(with apologies to Richard Lederer for using his title)
I have decided that I have a love/hate relationship with the pun. In everyday conversation, I love them. And I'm an equal opportunity punster. Not only do I love making them, I love when others do, too. Of course, I won't admit that to them. Rather, I roll my eyes and wince, while secretly admiring the pun maker's verbal abilities. This seems to be a requirement for literate adults: We love making and hearing puns, but we're not allowed to admit it. They are one of our guilty pleaures, and we must never admit to enjoying them, just as we can't admit in polite company that we watch reruns of Star Trek, snack on Doritos, or greatly enjoyed the latest mindless action thriller.
But every man has his limits, and I realized where mine is: in book titles. For reasons I can't begin to explain, the mystery genre seems to have fairly exploded with punning titles. I could give a few titles, but (because I try to keep this blog mostly positive) I don't want to risk offending any particular writer. Besides, I probably don't have to mention any books by name. If you're a fan of the genre, you could probably think of half a dozen punning titles off the top of your head.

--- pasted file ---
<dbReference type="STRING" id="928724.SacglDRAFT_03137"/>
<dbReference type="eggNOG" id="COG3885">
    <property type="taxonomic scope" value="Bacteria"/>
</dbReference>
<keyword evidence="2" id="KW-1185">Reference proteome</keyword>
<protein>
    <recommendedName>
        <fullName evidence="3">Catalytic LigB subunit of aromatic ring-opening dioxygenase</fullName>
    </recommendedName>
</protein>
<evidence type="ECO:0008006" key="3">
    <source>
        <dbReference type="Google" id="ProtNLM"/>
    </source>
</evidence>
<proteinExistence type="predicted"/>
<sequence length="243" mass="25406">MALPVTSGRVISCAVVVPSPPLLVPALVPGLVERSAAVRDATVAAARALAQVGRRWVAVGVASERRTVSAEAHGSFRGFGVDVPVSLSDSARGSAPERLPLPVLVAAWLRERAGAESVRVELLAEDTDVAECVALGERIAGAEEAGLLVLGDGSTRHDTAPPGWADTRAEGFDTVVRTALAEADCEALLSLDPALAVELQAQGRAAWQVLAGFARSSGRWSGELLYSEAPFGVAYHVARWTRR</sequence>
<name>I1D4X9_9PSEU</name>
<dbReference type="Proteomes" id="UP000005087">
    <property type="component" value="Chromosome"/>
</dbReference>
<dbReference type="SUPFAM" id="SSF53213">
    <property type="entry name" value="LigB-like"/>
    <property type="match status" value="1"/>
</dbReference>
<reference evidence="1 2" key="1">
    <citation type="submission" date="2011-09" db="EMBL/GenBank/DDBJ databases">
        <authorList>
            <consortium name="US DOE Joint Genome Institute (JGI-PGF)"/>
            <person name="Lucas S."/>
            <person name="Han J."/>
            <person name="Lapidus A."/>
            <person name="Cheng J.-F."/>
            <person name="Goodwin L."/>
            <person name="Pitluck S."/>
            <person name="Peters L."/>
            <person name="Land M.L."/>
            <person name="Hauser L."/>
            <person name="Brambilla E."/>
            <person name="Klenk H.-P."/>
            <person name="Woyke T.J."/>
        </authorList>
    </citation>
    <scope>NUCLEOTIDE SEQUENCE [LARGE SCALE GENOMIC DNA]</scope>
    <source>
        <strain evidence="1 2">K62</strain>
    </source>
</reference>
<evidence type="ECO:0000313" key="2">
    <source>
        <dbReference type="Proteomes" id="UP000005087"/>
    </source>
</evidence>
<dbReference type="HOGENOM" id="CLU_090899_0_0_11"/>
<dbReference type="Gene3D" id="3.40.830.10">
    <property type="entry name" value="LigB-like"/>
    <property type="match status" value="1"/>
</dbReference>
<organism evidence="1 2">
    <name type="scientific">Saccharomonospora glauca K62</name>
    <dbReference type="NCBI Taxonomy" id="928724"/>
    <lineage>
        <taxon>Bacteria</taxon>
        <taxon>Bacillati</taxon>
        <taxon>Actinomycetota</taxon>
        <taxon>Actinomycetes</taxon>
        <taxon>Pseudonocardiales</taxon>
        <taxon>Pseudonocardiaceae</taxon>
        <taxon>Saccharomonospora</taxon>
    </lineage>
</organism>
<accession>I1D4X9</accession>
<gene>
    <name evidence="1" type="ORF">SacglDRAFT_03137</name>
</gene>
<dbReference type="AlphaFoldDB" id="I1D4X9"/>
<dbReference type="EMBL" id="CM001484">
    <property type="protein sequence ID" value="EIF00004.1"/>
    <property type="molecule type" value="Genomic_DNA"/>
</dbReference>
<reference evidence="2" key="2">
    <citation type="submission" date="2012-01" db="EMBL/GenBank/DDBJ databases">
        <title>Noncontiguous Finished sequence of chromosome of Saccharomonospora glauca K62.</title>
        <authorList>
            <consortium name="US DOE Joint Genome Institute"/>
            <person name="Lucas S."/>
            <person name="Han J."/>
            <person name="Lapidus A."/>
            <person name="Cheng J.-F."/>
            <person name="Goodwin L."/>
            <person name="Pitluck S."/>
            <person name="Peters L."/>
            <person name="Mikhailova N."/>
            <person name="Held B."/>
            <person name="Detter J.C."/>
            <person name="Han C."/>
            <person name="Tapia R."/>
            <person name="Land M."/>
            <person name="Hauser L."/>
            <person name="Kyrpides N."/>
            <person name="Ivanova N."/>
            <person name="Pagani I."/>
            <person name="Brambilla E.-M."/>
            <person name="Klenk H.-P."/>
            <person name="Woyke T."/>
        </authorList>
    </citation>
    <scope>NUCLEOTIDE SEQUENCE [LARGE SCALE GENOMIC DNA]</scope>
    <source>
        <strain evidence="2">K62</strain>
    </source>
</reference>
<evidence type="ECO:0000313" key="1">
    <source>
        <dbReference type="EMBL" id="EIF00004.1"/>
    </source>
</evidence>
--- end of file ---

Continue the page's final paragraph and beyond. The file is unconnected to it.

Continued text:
What does a punning title say to me? I hate to sound snobbish -- because I really do believe in publishing to what people want to read, and I have absolutely no quarrel with escapist fiction and first-class plot-driven storytelling -- but a punning title says the following to me: "I am not to be taken seriously. When you read me, you will be bombarded with large slabs of unrefined humor, laid on as thick as lard. My pages are not, and never can be, as funny as my title. You'll read me on an airplane, and forget me as soon as you've turned the last page. I am as filling and satisfying as unbuttered, unsalted popcorn."
The problem is that puns work best when used sparingly (think Shakespeare, and how the occasional pun is titillating, but how annoying those stretches of dialogue with one pun after another, as in the Fool's usual method of communication, can be). So, while a punning title may give me a momentary smile, I know that 99 times out of 100, I won't enjoy the book. I'll find that it works too hard to be funny and comes across as labored, like those people at parties who are so desperate to be funny that they come across as rather pathetic.
This is why our assistant never sends any pun-based queries to me. I have an inherent bias against them and probably wouldn't give them a fair shake. They go to a colleague of mine, who is much nicer and more open minded, though (come to think of it) I can't remember her ever signing a book with a punning title.